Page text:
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Science:人体免疫蛋白和细菌毒素起源相同

来源:生物谷 2007-08-28 12:36

澳大利亚科学家发现,一种对于对抗肿瘤、病毒和细菌感染等很重要的人类免疫蛋白属于古老且致命的毒素种类,科学家过去一直认为它们只存在于细菌中。这种被称为穿孔素(perforins)的蛋白和造成炭疽热、猩红热等的细菌毒素类似。得到以上发现的是Monash大学生物医学系的James  Whisstock教授和Michelle  Dunstone博士领导的小组。

Whisstock教授表示当他们确认perforins和细菌毒素有着相同祖先时感到非常震惊。他说:“经过千百万年进化,细菌发展出了这些蛋白作为攻击武器。而动物同时也进化得到类似蛋白防御进攻,这是一场胜负未明的分子竞赛。”

Whisstock表示它们之所以被称为穿孔素,是因为它们通过在细菌、被感染细胞、癌细胞上穿孔来杀死入侵者。Whisstock说:“缺少穿孔素的人会患上严重的血液疾病——嗜血细胞性淋巴组织细胞增生症,并更易患上癌症。同时穿孔素也是很危险的分子,如果得不到控制,将造成免疫系统大破坏。通过了解穿孔素工作机制,就可以在感染性疾病和移植排异反应发生时控制它们。”

利用X射线结晶学,小组得到了穿孔素Plu-MACPF的结构,这种和细菌毒素类似的结构告诉了科学家此类蛋白的工作机制。结果发表在Science上。Dunstone表示这是9年研究结果的积累,她说:“我们最终知道了穿孔素的结构和工作机制,因此可以利用这些知识找到对抗疾病的新方法。”

Whisstock认为特定穿孔素不但帮助人类对抗细菌和病毒入侵,而且对于人类物种传播很重要,因为它们在胚胎植入方面也起作用。他说:“具有讽刺意味的是,造成我们害怕的疾病的毒素和与繁殖有关的蛋白属于同一家族。”

研究小组科学家还来自国家健康和医学研究委员会的蛋白酶系统生物计划、澳大利亚研究委员会微生物基因组结构和功能中心、Peter  MacCallum肿瘤中心等。X射线数据通过芝加哥的高级光子源得到。  

原文链接:http://www.physorg.com/news107097729.html

原始出处:

Published Online August 23, 2007
Science DOI: 10.1126/science.1144706

Submitted on May 7, 2007
Accepted on July 31, 2007

A Common Fold Mediates Vertebrate Defense and Bacterial Attack

Carlos J. Rosado 1, Ashley M. Buckle 2, Ruby H. P. Law 2, Rebecca E. Butcher 3, Wan-Ting Kan 1, Catherina H. Bird 2, Kheng Ung 2, Kylie A. Browne 4, Katherine Baran 4, Tanya A. Bashtannyk-Puhalovich 2, Noel G. Faux 2, Wilson Wong 1, Corrine J. Porter 1, Robert N. Pike 2, Andrew M. Ellisdon 2, Mary C. Pearce 2, Stephen P. Bottomley 2, Jonas Emsley 5, A. Ian Smith 1, Jamie Rossjohn 1, Elizabeth L. Hartland 6, Ilia Voskoboinik 7, Joseph A. Trapani 8, Phillip I. Bird 2, Michelle A. Dunstone 9*, James C. Whisstock 1*

1 Department of Biochemistry and Molecular Biology, Monash University, Clayton, VIC, 3800, Australia.; ARC Centre of Excellence in Structural and Functional Microbial Genomics, Monash University, Clayton, VIC, 3800, Australia.
2 Department of Biochemistry and Molecular Biology, Monash University, Clayton, VIC, 3800, Australia.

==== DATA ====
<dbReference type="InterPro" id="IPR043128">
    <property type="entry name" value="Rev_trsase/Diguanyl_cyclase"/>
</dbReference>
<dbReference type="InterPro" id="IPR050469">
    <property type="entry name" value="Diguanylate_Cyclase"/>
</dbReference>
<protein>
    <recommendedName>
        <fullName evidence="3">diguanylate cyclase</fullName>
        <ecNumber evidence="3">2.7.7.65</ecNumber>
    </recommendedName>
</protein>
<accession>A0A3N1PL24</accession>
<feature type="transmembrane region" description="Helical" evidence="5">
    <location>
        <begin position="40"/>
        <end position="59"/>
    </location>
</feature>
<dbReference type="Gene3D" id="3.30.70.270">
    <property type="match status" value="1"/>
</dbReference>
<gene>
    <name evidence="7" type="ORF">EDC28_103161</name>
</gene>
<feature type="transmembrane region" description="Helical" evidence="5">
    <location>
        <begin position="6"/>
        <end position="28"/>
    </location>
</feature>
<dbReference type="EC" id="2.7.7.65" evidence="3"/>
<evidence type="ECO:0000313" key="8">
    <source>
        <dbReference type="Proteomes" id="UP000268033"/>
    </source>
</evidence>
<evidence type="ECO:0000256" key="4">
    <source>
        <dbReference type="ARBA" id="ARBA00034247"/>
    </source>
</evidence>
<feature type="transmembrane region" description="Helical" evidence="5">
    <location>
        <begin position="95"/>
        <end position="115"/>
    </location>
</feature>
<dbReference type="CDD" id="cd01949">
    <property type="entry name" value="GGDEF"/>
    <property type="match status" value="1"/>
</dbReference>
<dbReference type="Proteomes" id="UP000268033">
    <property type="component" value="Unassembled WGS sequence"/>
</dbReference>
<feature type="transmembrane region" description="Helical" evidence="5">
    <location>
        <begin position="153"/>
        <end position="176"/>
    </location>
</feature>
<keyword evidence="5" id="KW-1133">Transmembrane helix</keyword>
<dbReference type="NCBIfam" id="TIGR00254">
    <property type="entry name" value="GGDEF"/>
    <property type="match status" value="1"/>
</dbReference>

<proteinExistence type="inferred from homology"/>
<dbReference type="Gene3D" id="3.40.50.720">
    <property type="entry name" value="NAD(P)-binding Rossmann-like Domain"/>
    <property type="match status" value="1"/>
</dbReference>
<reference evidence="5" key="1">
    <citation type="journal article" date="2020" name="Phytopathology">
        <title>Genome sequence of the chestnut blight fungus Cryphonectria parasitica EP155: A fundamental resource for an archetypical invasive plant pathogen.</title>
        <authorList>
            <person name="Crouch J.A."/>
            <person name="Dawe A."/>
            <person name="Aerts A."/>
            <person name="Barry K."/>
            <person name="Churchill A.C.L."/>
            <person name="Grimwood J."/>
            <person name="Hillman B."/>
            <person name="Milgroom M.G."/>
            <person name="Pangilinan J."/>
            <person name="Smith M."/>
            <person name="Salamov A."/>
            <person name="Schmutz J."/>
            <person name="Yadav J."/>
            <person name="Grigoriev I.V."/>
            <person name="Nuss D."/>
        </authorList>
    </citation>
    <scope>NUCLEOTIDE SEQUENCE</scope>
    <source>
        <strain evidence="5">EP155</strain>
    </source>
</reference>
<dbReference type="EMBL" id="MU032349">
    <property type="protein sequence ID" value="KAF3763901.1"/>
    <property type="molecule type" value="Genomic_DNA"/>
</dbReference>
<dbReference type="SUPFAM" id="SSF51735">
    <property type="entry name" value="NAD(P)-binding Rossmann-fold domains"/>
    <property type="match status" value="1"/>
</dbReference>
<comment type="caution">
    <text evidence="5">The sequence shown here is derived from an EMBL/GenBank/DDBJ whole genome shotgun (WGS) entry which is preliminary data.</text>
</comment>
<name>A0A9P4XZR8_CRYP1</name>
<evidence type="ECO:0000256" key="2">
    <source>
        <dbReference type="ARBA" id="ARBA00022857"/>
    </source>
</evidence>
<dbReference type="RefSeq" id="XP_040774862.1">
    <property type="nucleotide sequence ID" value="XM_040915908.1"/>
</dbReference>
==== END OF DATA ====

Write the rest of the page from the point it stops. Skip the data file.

3 Department of Biochemistry and Molecular Biology, Monash University, Clayton, VIC, 3800, Australia.; Division of Virology, National Institute for Medical Research, The Ridgeway, Mill Hill, London NW7 1AA, UK.
4 Cancer Immunology Program, Peter MacCallum Cancer Centre, St Andrew’s Place, East Melbourne, VIC, 3002, Australia.
5 Centre for Biomolecular Sciences, School of Pharmacy, University of Nottingham, Nottingham, NG7 2RD, UK.
6 Department of Microbiology, Monash University, Clayton, VIC, 3800, Australia.
7 Cancer Immunology Program, Peter MacCallum Cancer Centre, St Andrew’s Place, East Melbourne, VIC, 3002, Australia.; Department of Genetics, University of Melbourne, Parkville, VIC 3010, Australia.
8 Cancer Immunology Program, Peter MacCallum Cancer Centre, St Andrew’s Place, East Melbourne, VIC, 3002, Australia.; Department of Pathology, University of Melbourne, Parkville, VIC 3010, Australia.
9 Department of Biochemistry and Molecular Biology, Monash University, Clayton, VIC, 3800, Australia.; Department of Microbiology, Monash University, Clayton, VIC, 3800, Australia.

* To whom correspondence should be addressed.
Michelle A. Dunstone , E-mail: michelle.dunstone@med.monash.edu.au
James C. Whisstock , E-mail: james.whisstock@med.monash.edu.au

These authors contributed equally to this work.

Proteins containing Membrane Attack Complex / Perforin (MACPF) domains play important roles in vertebrate immunity, embryonic development and neural cell migration. In vertebrates, C9 and perforin form oligomeric pores that lyse bacteria and kill virus-infected cells, respectively. However, the mechanism of MACPF function is unknown. We determined the crystal structure of a bacterial MACPF protein, Plu-MACPF from Photorhabdus luminescens, to 2.0 Å resolution. The MACPF domain reveals structural similarity with pore forming cholesterol-dependent cytolysins (CDCs) from Gram positive bacteria. This suggests that lytic MACPF proteins may use a CDC-like mechanism to form pores and disrupt cell membranes. Sequence similarity between bacterial and vertebrate MACPF domains suggest that the fold of the CDCs, a family of proteins important for bacterial pathogenesis, is likely used by vertebrates for defence against infection.

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